So, make jury duty clear to employees. Adopt a "Jury and Witness Duty Leave" policy. Your policy should include these elements:
  • Guarantee the right to jury service. Clearly state that employees won't be penalized for service on a jury.
  • Define jury leave. Is it leave with or without pay? If leave-with-pay, is it for a specified number of days per year? Make sure employees know that monies received from the court will be subtracted from their checks. Also, define your witness leave policy. (Generally, employees called as witnesses are only allowed leave-without-pay.)
  • Identify jury duty exceptions. State your right to ask the court for a deferment of jury duty in the case of a "business necessity."
  • Require proof of jury service. This usually involves a court summons.
  • List work conditions. For example: "Jurors released early from duty on workdays will call and ask their supervisors if they should report to work for the rest of the day."

Gender diversity programs: better in concept than execution?

Article courtesy of SBAM Approved Partner ASE

By Mary Corrado  

According to a study done by McKinsey and Company earlier this year, nearly 140,000 women have made it to mid-level management, but only 7,000 have become vice presidents, senior vice presidents or residents of the C-suite. Yet more than 80% of the companies responded that gender diversity is a business imperative. So why then, are there so few women at the top?

The concept behind the survey was simple: If companies believe that gender diversity generates stronger business results, then you would expect them to have formal gender diversity policies specifically purposed to help women in their organizations climb up the ladder. And those programs should work.

Some CEOs don’t care whether the person in the job is male or female; they just want the best brains on the job to solve the problem. Other CEOs believe that it is important to match their populations with customer demographics. Gender diversity helps with that since many consumers making the buying decisions are female.

Sixty companies participated in the study, entitled “Unlocking the Full Potential of Woman at Work.” They included 10 Michigan companies, among them Ford, GM, Chrysler Group, Whirlpool, Kelly Services, and Yazaki. Nationally, companies such as Coca-Cola, Humana, Ernst &Young and Alcoa participated.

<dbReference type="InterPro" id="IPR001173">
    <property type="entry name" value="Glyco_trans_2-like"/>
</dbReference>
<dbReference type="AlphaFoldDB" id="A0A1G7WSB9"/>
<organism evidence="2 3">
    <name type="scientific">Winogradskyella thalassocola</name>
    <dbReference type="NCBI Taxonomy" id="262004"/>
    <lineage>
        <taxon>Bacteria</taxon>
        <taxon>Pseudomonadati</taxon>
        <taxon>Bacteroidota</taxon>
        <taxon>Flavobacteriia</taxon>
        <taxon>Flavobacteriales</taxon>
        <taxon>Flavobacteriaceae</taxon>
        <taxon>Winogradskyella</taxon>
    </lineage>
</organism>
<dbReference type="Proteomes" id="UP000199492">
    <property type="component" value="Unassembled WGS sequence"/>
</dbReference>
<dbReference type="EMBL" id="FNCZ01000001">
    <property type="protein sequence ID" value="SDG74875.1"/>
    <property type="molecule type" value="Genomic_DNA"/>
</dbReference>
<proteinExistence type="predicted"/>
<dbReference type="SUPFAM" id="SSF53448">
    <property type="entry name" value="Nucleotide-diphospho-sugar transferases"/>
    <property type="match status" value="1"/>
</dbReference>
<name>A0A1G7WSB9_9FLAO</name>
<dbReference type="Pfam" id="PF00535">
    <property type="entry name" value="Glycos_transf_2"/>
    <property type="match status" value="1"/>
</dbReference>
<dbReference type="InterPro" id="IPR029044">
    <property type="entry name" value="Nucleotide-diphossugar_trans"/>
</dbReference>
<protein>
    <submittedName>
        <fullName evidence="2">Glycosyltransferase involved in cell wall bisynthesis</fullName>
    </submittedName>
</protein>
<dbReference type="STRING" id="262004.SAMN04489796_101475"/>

The McKinsey study found there are four barriers to women’s advancement: structural obstacles, lifestyle choices, individual mindsets and institutional mindsets.

As for individual mindsets, the survey says this: "Although CEOs made gender diversity a priority in more than 80% of the 60 participating companies, only about half of employees from those companies agreed that the CEO is committed to the issue. Seeing is believing, and there are few women at the top.”  

Institutional mindsets also continue to play a big part in the limitations of woman in senior level roles. The study does suggest there are too few mentors for women, and women are not invited into networks dominated by men. In one of the interviews McKinsey had with a large corporation, senior management chose not to offer a highly qualified woman a higher level job because she was pregnant. Most senior level executives feel it is too difficult for women to juggle both a career and a family. Some ignorant men and women still feel a male would be better than a female in certain roles.

Thus these individual and institutional mindsets still stifle women’s ability to reach the top.

Women don’t do themselves any favors either. Lifestyle choices also come into play: “About half of the woman surveyed said they are both the primary breadwinners and primary caregivers. Most of the men that are primary breadwinners are not primary caregivers. Accordingly, women may choose to slow their careers or shift roles to increase predictability and lessen travel. Women are having kids as men are moving up the career ladder. “

Some women surveyed …”felt they held themselves back from accelerated growth. Women did not raise their hands or even consider stretch roles.  We are our own worst enemy. Saying no too often because we are afraid we will fail.”

Some women simply don’t want to make it to the top. They feel they can’t afford the extra time required, don’t have the skill sets needed, or that being at the top is too “political.”

According to McKinsey, the characteristics of the women who have made it to the top are these:

  • Robust work ethic: Going above and beyond what is asked to get the job done.
  • Results orientation: Focus on performance and improving the bottom line.
  • Resilience: Perseverance in times of adversity and staying the course.
  • Pe

Upcoming free webinars from SBAM partner ASE

Join SBAM approved partner ASE for three webinars on a variety of human resources topics.  Each webinar airs at 2:00pm Eastern time.

July 11th: Creating a Training Program and Learning Culture in Your Organization


July 18th: Preparing Your New Managers and Supervisors for Success

July 25th: Improving Employee Learning Across Generations   
 
To learn more and to register, click here